Colombia’s peso bonds rose, pushing yields down the most in a week, as the Lower House approved a proposal to cut taxes on foreigners’ bond profits to 14 percent.
The yield on the government’s 10 percent peso-denominated securities due in July 2024 fell five basis points, or 0.05 percentage point, to 5.89 percent, the biggest drop since Dec. 6, according to the central bank. The price increased 0.465 centavo to 133.758 centavos per peso.
The Senate hasn’t yet voted on the proposal that the Lower House approved yesterday to cut the tax on foreigners’ bond profits from the current 33 percent. Investors from countries considered tax havens would be taxed at 25 percent, which Finance Minister Mauricio Cardenas favors for all foreigners.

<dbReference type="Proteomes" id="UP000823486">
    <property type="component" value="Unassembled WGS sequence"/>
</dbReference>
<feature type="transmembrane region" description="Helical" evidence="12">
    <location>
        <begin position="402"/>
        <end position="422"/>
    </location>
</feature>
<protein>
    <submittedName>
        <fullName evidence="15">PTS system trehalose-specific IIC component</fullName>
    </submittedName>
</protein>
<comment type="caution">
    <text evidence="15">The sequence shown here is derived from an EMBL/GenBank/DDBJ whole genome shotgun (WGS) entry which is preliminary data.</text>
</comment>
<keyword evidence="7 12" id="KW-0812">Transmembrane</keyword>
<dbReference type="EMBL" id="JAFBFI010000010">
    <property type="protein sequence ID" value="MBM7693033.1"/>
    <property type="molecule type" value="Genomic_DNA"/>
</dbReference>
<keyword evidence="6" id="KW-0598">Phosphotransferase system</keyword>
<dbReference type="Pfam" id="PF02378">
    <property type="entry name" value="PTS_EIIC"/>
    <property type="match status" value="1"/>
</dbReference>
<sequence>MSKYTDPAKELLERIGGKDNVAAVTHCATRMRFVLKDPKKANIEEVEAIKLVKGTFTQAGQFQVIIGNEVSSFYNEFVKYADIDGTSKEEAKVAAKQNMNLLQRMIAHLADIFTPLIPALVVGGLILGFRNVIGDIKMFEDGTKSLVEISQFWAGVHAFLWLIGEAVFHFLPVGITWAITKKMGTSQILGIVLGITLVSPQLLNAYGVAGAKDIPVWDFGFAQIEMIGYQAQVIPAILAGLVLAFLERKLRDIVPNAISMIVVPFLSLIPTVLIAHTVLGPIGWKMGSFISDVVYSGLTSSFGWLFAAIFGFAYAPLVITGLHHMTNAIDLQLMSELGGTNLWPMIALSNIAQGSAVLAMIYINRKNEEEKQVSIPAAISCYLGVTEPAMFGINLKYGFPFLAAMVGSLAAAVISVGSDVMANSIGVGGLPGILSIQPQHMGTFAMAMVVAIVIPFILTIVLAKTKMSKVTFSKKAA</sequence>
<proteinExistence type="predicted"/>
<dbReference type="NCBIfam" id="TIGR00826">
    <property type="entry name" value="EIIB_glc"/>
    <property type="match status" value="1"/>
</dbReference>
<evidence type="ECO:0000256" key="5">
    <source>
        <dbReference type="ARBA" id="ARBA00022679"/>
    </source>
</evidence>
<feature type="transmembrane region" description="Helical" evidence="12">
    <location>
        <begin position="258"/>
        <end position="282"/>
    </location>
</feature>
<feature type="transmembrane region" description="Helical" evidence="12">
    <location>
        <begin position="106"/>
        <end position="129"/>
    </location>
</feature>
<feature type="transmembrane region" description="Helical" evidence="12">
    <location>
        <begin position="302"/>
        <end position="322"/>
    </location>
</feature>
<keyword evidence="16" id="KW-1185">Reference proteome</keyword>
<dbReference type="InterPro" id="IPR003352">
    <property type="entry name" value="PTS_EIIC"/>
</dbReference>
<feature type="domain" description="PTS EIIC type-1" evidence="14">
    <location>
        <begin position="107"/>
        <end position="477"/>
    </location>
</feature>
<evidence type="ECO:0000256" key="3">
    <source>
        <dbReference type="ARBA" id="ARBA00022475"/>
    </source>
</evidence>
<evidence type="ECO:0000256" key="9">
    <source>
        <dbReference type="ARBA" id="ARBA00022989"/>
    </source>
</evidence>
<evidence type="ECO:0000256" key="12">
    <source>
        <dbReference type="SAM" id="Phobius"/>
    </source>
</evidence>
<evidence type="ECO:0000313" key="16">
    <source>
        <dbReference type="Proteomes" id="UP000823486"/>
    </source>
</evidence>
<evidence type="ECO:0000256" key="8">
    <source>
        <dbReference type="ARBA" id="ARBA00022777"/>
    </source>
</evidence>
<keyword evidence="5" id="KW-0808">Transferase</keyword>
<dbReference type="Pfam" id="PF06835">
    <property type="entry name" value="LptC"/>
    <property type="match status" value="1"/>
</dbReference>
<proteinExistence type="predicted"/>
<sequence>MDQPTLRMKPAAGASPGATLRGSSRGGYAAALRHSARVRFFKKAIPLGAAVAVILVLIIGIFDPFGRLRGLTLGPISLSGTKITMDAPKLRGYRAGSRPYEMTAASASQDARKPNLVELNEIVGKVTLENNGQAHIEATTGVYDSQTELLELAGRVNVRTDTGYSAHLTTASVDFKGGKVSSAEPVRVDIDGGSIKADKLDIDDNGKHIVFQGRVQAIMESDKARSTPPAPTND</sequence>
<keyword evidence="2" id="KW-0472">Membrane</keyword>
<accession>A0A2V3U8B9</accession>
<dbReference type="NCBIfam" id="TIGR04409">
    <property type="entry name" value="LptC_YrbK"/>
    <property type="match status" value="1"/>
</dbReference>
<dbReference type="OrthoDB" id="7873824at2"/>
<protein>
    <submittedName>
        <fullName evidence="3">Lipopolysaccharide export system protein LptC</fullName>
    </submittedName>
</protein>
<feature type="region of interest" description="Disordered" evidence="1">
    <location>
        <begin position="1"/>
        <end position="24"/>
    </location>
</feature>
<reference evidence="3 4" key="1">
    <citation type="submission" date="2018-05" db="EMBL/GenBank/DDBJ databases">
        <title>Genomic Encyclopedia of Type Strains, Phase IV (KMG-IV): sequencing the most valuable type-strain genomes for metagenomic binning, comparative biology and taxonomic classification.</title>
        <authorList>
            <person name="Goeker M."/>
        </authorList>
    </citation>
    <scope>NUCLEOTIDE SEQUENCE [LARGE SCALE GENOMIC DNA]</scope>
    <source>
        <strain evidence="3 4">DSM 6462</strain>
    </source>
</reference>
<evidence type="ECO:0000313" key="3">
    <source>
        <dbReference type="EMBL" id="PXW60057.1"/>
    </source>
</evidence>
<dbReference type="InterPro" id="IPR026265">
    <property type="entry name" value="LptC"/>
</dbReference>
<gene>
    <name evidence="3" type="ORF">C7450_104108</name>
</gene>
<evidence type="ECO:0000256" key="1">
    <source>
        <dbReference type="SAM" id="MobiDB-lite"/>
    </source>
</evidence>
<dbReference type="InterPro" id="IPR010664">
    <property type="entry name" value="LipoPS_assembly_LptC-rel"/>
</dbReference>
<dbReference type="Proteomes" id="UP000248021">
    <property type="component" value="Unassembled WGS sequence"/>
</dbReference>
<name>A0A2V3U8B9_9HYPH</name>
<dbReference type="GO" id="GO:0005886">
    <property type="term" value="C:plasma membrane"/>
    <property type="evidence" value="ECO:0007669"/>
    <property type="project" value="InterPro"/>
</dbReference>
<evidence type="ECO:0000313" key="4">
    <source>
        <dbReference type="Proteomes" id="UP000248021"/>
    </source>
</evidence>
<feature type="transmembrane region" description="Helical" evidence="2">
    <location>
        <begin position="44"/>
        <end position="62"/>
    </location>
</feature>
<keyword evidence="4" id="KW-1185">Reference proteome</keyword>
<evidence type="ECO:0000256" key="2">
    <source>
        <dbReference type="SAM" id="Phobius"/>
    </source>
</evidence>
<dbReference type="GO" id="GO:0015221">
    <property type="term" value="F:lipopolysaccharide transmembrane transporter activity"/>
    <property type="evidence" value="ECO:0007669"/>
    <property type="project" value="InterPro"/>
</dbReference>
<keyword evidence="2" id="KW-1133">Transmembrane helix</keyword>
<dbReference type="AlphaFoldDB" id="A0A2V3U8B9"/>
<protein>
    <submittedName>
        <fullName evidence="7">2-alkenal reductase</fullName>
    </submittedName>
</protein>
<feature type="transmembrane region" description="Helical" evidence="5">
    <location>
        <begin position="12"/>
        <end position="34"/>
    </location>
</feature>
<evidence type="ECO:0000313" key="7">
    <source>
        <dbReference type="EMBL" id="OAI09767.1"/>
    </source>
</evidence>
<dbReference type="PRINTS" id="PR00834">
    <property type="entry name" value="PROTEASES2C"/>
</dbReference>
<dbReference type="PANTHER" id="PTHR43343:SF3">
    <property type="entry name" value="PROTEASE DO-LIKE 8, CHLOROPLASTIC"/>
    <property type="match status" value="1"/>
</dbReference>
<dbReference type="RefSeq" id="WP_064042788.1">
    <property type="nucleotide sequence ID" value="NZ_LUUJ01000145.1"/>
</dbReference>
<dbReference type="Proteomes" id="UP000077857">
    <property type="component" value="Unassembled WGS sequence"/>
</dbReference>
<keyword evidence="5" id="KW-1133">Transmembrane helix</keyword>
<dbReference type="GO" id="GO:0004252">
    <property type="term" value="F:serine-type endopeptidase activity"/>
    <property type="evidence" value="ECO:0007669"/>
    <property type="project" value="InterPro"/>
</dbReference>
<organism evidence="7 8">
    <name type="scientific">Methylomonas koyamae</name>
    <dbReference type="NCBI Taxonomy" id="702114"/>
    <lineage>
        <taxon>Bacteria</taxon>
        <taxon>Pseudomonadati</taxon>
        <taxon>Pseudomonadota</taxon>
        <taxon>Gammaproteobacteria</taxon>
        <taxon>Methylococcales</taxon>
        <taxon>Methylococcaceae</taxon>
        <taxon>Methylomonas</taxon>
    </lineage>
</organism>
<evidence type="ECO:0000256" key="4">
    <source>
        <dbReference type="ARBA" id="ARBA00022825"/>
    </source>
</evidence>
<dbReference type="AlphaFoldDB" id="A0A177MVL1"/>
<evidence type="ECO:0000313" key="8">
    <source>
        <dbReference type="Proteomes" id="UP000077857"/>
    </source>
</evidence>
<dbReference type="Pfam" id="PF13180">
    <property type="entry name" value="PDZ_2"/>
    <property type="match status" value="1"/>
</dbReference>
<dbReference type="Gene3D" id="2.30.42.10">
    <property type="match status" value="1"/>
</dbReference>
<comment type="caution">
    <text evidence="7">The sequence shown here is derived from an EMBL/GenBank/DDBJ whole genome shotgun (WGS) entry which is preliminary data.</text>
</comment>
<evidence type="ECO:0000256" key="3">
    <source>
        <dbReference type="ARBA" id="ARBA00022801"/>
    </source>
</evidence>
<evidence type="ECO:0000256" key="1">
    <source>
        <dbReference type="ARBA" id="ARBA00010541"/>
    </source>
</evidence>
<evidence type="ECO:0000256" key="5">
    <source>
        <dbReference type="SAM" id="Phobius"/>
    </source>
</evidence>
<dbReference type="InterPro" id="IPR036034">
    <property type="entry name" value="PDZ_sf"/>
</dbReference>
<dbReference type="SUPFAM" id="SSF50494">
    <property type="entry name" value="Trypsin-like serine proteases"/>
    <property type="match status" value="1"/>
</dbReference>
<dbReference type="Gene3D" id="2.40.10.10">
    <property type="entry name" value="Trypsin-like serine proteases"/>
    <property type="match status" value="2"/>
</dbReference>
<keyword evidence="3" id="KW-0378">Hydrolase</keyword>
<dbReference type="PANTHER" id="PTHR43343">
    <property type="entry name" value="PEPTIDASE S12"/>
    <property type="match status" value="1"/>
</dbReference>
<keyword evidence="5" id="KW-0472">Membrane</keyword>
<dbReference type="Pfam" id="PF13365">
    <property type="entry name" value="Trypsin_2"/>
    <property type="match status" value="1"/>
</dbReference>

“There is much more gains in betting on the 14 percent than the 25 percent, and so investors prefer to go long on the bonds until we get the final decision,” said Felipe Campos, the head analyst at Alianza Valores brokerage in Bogota. Yields on peso bonds will probably rise if the 14 percent rate is rejected, he said. A long is a bet an asset will gain value.
The central bank will leave the overnight lending rate at 4.50 percent at this year’s last monetary policy meeting on Dec. 21, according to 29 of 31 analysts surveyed by Bloomberg. Two analysts expect a 25 basis point cut to 4.25 percent.
The peso rose 0.1 percent to 1,793.75 per U.S. dollar at the close in Bogota and has rallied 8.1 percent this year.
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